The Iranian position

After the attack on the Iranian consulate in Damascus and the killing of Brigadier General Mohammed Reza Zahedi, a senior commander in the country’s all-powerful Islamic Revolutionary Guard Corps (IRGC), options for Tehran were unambiguous. The first was to threaten Israel, and not escalate. But this would have been a hard sell to the IRGC, even for Ayatollah Khamenei, to whom the force reports to directly. A similar situation also came up in 2020, when the US assassinated famed IRGC military leader General Qasem Soleimani in Baghdad. Then as well, the Iranians had launched missiles-led retaliation, but against US targets.

The Iranians have maintained an emboldened position since the war in Gaza began. Tehran has stood resolutely behind Hamas and emboldened its proxy designs across the region such as Hezbollah in Lebanon and the Houthis in Yemen, an expanded legacy of Soleimani’s tenure as head of the IRGC’s elite Quds Force. However, a conventional conflict to restore ‘credibility and deterrence’, seems to make sense only partially. While launching a strike against Israel bolsters the Iranian regime domestically, it also pushes its narrative regionally as the only state willing to take on Israel over Gaza and for the Palestinians. While this may not impact other Arab governments in the region and their strategic posturing, it may, even if subliminally, impact the psyche of the Arab public.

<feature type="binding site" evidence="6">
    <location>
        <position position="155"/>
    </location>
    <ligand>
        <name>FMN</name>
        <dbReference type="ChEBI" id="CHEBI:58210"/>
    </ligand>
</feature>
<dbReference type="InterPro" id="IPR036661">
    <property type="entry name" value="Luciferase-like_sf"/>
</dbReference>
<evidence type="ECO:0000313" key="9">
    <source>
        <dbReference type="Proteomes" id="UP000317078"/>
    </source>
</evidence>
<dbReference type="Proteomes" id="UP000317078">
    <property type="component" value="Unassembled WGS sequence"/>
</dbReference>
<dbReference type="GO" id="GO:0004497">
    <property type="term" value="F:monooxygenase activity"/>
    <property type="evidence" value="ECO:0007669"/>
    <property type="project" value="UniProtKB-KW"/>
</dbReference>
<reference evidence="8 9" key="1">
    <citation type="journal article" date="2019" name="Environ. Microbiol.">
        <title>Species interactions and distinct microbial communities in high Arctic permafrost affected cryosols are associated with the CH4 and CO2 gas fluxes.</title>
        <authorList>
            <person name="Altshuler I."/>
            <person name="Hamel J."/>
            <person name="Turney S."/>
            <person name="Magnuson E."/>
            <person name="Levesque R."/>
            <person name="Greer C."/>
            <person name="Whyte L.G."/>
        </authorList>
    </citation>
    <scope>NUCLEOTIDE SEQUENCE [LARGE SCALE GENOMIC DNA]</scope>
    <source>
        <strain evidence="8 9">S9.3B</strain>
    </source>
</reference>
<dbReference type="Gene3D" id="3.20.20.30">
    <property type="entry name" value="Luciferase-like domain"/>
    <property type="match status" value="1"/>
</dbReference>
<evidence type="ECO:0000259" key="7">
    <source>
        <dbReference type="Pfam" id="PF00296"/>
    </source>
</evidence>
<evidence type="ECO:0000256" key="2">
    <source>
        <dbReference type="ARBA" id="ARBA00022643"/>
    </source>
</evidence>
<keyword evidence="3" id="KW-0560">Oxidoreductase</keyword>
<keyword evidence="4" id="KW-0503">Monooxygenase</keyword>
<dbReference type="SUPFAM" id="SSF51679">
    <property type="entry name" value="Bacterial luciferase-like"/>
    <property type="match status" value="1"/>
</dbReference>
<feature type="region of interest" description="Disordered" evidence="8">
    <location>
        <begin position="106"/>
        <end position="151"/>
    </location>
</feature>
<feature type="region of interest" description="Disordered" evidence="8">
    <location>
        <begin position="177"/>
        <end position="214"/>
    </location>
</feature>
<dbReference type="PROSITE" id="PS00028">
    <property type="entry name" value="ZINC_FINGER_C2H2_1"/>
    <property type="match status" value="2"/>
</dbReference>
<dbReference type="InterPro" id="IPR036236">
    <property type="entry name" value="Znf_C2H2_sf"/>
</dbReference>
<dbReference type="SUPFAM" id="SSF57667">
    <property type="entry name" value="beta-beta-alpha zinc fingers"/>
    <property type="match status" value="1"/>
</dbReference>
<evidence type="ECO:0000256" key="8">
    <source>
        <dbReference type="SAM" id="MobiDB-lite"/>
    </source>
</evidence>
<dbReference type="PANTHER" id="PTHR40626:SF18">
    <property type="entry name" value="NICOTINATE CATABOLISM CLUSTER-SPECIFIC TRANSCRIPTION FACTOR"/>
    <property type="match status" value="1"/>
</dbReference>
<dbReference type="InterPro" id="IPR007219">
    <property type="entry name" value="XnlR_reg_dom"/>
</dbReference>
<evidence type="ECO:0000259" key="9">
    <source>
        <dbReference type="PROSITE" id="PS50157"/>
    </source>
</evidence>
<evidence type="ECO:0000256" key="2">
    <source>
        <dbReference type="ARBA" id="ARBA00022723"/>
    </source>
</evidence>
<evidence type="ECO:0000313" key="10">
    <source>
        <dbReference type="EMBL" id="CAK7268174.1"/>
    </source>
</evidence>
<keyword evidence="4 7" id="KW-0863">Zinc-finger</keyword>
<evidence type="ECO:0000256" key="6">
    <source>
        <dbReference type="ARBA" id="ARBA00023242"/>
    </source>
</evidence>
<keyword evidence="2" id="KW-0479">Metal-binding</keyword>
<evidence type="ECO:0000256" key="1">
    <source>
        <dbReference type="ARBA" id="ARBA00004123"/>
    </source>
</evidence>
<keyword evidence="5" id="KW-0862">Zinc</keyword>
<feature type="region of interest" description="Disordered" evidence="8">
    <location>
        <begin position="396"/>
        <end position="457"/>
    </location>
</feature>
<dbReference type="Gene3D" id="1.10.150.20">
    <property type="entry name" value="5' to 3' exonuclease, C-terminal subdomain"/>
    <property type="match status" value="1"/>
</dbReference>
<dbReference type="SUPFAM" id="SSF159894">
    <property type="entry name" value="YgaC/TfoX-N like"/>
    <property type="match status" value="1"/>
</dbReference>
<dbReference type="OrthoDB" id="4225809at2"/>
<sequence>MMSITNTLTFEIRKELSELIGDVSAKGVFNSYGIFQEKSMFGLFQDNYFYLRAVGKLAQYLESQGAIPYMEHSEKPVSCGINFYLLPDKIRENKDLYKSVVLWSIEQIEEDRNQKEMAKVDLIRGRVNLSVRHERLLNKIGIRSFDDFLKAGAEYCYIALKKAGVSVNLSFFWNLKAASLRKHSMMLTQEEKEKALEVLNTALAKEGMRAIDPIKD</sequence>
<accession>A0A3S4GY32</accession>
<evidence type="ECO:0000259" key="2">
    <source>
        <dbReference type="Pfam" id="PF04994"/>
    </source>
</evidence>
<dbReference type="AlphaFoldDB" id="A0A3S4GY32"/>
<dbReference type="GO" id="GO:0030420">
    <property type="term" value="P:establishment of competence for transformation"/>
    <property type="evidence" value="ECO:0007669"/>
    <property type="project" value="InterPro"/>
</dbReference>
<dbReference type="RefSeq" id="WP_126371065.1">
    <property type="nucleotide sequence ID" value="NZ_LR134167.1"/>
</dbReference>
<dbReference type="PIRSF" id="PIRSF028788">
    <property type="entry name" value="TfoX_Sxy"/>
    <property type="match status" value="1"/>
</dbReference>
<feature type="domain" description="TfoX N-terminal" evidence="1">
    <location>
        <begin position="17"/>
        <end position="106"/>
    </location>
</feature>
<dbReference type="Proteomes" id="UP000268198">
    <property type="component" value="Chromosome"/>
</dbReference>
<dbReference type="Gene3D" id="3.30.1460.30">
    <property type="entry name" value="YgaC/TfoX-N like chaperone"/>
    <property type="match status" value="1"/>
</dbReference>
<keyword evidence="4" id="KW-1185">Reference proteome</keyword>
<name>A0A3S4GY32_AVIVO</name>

As far as deterrence goes, the planned strike remains perplexing. Iran’s main deterrence was its proxy groups and the battles they fought across the region, specifically in Syria, Lebanon, Yemen, and Iraq. Groups known to be aligned with Iranian tutelage, often irrespective of their ideological divides—for example, Hamas is Sunni—have been more effective disrupters than conventional military tactics—an outcome of such disruption was the Saudi–Iran détente. These give Iran plausible deniability, as seen recently with the Houthis attacks in the Red Sea where Iran was accused of supporting them in training and weapons, which Tehran swiftly denied. Switching to a conventional war with Israel would undo much of this blueprint.


The fact that Iran has reportedly said that it informed its ‘friends and neighbours’ in the region 72 hours prior to launching the attack probably means that the US, Israel, and others, also had a good hint of what was coming and when. The US has shown unwavering support for Israel on Gaza, at what could be a great political cost for Biden himself later this year, and not escalating into a full-fledged conflict now may be a return of favour Washington demanded and not requested. The remainder of the months of 2024 may be very grim for security in the Middle East. While many pointed out that resolving the Israel–Palestine crisis was always going to be a main demand for regional peace, the ever-looming shadow of Israel–Iran hostility may be an equal task, if not more.